Even though the recordings on The Beatles at the Hollywood Bowl were between twelve and thirteen years old, the album reached number one on the New Musical Express chart in the United Kingdom and number two on the Billboard chart in the United States. As of 2009, however, the album has yet to be released on compact disc in either country. Bootleggers do circulate needle drop transfers of the LP across the internet.
Because The Beatles at the Hollywood Bowl included songs from two shows recorded a year apart, a number of songs performed at the two concerts were not included on the album. Songs from the 1964 show not included on the album are: "Twist and Shout", "You Can't Do That", "Can't Buy Me Love", "If I Fell", "I Want to Hold Your Hand", and "A Hard Day's Night". Songs from the 1965 show not included on the album are: "I Feel Fine", "Everybody's Trying to Be My Baby", "Baby's in Black", "I Wanna Be Your Man", and "I'm Down". "Baby's in Black", from the 1965 Hollywood Bowl concert, however, was issued as the B-Side of the 1996 reunion "Real Love" single.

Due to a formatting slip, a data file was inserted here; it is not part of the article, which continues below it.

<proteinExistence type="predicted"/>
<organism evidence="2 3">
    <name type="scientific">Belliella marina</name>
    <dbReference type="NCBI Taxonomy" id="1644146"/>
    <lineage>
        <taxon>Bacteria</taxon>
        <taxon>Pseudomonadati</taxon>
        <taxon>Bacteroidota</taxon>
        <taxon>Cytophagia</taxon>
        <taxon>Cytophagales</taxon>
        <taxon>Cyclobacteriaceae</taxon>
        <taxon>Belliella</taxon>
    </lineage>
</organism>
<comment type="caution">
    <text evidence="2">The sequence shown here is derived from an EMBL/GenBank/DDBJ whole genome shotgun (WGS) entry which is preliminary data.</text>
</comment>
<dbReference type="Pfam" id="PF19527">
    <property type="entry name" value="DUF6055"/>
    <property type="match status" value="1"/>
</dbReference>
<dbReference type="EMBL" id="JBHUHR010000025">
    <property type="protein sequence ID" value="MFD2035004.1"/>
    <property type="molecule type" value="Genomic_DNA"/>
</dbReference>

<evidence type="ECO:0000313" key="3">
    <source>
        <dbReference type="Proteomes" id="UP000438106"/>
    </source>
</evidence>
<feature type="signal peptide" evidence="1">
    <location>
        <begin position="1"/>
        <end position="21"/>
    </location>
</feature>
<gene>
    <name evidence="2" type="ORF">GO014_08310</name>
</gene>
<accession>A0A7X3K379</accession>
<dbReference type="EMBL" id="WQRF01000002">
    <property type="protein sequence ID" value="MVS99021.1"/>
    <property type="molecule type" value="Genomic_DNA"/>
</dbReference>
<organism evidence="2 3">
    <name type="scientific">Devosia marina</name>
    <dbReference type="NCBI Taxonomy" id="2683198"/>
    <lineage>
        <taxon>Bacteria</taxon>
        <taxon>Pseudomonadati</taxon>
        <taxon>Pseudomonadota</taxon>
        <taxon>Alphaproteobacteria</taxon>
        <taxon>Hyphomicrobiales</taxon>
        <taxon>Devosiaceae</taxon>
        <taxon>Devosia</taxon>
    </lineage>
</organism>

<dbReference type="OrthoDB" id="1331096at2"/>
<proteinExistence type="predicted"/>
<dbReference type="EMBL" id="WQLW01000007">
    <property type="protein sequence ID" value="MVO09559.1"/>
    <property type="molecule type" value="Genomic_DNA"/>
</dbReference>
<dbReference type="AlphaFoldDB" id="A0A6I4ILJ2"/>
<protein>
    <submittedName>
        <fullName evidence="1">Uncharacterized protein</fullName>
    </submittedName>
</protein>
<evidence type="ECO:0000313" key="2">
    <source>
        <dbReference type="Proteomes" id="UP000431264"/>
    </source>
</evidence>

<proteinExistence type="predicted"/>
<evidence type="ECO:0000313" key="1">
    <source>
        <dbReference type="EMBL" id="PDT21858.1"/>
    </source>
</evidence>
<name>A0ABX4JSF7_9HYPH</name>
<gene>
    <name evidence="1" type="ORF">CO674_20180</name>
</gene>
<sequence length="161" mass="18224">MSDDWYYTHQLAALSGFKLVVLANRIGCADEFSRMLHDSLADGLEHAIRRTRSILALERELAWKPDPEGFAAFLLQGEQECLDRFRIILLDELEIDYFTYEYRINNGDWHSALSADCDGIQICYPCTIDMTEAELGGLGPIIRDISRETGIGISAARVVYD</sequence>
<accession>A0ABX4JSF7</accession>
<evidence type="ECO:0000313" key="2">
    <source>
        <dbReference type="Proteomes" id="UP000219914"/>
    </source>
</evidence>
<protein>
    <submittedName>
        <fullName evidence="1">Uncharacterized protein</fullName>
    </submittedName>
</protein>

One unintended consequence of the mixing of dates is the inconsistent dialogue between songs, in which band members recorded a year apart refer to both A Hard Day's Night (1964) and Help! (1965) as their latest album.
Even though the album sleeve says that the recordings were all made on 23 August 1964 or 30 August 1965, "Ticket to Ride" and "Help!" were recorded on 29 August 1965, and "Dizzy Miss Lizzy" is a composite using parts from both nights in 1965.
Midnight Beat, a bootleg label, has issued a 2-CD set of all the material recorded on August 23, 1964, and August 29 and 30, 1965. This is now obsolete as an official CD release was made in 2016.
All tracks written by Lennon/McCartney, except where noted.
- Side one
- "Twist and Shout" (Phil Medley and Bert Russell) (30 August 1965) – 1:32
- "She's a Woman" (30 August 1965) – 2:53
- "Dizzy Miss Lizzy" (Larry Williams) (29/30 August 1965) – 3:37
- "Ticket to Ride" (29 August 1965) – 2:51
- "Can't Buy Me Love" (30 August 1965) – 2:16
- "Things We Said Today" (23 August 1964) – 2:20
- "Roll Over Beethoven" (Chuck Berry) (23 August 1964) – 2:28
- Side two
- "Boys" (Luther Dixon and Wes Farrell) (23 August 1964) – 2:12
- "A Hard Day's Night" (30 August 1965) – 3:15
- "Help!" (29 August 1965) – 2:46
- "All My Loving" (23 August 1964) – 2:14
- "She Loves You" (23 August 1964) – 2:31
- "Long Tall Sally" (Enotris Johnson, Richard Penniman, and Robert Blackwell) (23 August 1964) – 2:53
- 2016 CD
- "You Can't Do That"
- "I Want to Hold Your Hand"
- "Everybody's Trying to Be My Baby"
- "Baby's in Black"